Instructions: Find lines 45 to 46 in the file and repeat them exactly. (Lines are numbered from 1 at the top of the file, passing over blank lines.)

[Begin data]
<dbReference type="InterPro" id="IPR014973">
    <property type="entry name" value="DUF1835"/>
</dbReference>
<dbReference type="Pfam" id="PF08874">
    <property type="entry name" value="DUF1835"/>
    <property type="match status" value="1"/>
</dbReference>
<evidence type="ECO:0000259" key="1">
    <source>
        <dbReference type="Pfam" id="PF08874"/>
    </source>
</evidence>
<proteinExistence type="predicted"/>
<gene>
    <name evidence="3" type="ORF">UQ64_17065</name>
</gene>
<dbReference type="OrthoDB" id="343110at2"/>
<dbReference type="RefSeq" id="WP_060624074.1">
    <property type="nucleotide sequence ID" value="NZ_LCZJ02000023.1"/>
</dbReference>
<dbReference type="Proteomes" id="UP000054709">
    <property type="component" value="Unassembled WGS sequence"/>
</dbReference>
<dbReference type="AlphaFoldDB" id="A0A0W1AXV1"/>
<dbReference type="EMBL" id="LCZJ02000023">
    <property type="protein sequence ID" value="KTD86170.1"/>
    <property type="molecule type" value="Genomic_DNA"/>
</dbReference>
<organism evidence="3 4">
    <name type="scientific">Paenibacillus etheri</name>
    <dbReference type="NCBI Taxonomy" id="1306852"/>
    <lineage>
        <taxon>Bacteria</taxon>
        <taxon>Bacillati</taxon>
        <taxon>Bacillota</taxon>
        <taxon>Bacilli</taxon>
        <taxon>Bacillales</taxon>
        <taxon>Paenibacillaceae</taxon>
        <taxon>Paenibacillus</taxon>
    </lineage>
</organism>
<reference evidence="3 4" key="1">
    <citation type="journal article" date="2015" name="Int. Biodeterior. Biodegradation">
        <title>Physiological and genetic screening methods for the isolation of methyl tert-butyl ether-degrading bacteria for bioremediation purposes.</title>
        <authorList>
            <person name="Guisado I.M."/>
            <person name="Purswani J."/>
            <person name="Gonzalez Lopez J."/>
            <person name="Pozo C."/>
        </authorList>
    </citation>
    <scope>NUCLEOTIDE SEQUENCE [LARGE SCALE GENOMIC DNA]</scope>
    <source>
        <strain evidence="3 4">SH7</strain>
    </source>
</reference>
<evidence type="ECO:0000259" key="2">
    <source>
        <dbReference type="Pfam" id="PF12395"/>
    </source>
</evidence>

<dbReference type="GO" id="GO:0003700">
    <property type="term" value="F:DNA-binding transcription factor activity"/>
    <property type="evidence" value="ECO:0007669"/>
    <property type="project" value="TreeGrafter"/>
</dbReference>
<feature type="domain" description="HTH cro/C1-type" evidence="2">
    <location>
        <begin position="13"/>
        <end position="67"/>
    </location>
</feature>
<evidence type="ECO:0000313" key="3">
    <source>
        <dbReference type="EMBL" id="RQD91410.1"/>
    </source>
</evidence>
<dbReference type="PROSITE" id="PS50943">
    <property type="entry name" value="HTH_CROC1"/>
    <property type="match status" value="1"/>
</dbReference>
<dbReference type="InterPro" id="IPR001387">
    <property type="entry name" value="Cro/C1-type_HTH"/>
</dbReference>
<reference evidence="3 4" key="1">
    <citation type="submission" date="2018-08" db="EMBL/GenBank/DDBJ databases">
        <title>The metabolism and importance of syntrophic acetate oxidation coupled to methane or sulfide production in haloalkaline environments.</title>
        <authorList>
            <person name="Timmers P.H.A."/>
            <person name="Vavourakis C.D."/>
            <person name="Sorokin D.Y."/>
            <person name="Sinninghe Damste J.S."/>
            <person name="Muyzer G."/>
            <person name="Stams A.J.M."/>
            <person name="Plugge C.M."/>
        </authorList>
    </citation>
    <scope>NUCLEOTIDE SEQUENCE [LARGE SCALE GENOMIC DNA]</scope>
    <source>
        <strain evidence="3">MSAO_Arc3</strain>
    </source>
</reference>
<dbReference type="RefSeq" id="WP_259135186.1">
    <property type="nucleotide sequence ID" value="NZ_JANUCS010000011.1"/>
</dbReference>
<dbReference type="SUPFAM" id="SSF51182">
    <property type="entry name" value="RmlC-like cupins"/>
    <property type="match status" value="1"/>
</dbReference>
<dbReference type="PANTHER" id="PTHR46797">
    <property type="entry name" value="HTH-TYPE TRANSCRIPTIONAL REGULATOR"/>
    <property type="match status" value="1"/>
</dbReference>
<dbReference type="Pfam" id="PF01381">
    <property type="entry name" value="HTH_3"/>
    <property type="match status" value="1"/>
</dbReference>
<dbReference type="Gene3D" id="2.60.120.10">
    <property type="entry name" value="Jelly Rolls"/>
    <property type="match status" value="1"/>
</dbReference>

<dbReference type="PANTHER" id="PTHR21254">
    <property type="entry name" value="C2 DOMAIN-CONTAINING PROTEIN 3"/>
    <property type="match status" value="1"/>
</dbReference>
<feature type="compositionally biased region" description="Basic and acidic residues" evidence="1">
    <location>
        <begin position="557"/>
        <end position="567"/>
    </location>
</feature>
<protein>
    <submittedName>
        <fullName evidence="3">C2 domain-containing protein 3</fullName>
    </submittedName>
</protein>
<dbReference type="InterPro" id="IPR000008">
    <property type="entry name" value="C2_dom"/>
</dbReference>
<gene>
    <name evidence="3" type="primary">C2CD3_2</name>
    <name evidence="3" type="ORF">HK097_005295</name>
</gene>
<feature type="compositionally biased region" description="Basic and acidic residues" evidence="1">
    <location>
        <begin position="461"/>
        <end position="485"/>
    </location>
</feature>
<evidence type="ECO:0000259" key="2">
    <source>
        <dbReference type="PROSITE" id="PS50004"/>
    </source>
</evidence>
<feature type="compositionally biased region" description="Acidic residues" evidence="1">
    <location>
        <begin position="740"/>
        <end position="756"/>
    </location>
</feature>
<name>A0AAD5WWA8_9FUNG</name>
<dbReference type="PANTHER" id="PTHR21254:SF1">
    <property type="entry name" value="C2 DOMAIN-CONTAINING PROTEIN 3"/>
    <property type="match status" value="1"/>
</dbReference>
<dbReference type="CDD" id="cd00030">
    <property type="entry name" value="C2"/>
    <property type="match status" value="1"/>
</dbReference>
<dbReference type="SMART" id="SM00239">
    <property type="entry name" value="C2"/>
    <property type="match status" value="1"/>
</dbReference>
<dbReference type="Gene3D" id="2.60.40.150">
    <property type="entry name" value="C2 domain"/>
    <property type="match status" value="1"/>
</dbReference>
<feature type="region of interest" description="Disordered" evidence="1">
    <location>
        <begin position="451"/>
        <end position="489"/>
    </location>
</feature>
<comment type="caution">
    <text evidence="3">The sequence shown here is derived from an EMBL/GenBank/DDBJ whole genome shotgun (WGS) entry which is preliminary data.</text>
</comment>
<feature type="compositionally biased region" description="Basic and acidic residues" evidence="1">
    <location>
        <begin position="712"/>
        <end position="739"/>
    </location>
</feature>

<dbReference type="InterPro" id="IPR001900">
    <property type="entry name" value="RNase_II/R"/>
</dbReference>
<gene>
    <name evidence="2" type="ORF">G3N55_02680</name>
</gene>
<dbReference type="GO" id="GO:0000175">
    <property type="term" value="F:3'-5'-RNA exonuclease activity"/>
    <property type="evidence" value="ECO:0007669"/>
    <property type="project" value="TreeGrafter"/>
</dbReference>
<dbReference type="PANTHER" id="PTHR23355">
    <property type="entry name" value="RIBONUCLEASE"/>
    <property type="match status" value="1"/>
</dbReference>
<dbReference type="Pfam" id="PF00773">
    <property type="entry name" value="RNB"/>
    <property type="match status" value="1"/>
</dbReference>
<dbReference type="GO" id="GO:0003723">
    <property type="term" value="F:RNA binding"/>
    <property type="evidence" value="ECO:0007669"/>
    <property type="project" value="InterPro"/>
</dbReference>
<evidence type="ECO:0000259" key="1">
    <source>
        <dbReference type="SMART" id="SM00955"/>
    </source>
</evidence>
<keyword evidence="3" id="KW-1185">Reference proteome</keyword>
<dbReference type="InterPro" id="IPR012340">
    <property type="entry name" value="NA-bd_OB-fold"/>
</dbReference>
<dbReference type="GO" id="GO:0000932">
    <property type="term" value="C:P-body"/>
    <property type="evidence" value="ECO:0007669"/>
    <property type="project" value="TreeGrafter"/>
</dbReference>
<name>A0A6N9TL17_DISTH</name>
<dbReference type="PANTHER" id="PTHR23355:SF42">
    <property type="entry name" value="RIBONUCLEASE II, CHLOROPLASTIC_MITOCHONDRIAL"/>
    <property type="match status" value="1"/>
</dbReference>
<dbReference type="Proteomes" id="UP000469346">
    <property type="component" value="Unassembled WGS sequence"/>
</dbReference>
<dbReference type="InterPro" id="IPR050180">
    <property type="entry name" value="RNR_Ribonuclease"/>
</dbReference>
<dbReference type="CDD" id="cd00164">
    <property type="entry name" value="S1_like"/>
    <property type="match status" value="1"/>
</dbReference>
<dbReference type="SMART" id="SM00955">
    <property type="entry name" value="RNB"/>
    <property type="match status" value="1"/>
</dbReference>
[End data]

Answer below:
        <authorList>
            <person name="Guisado I.M."/>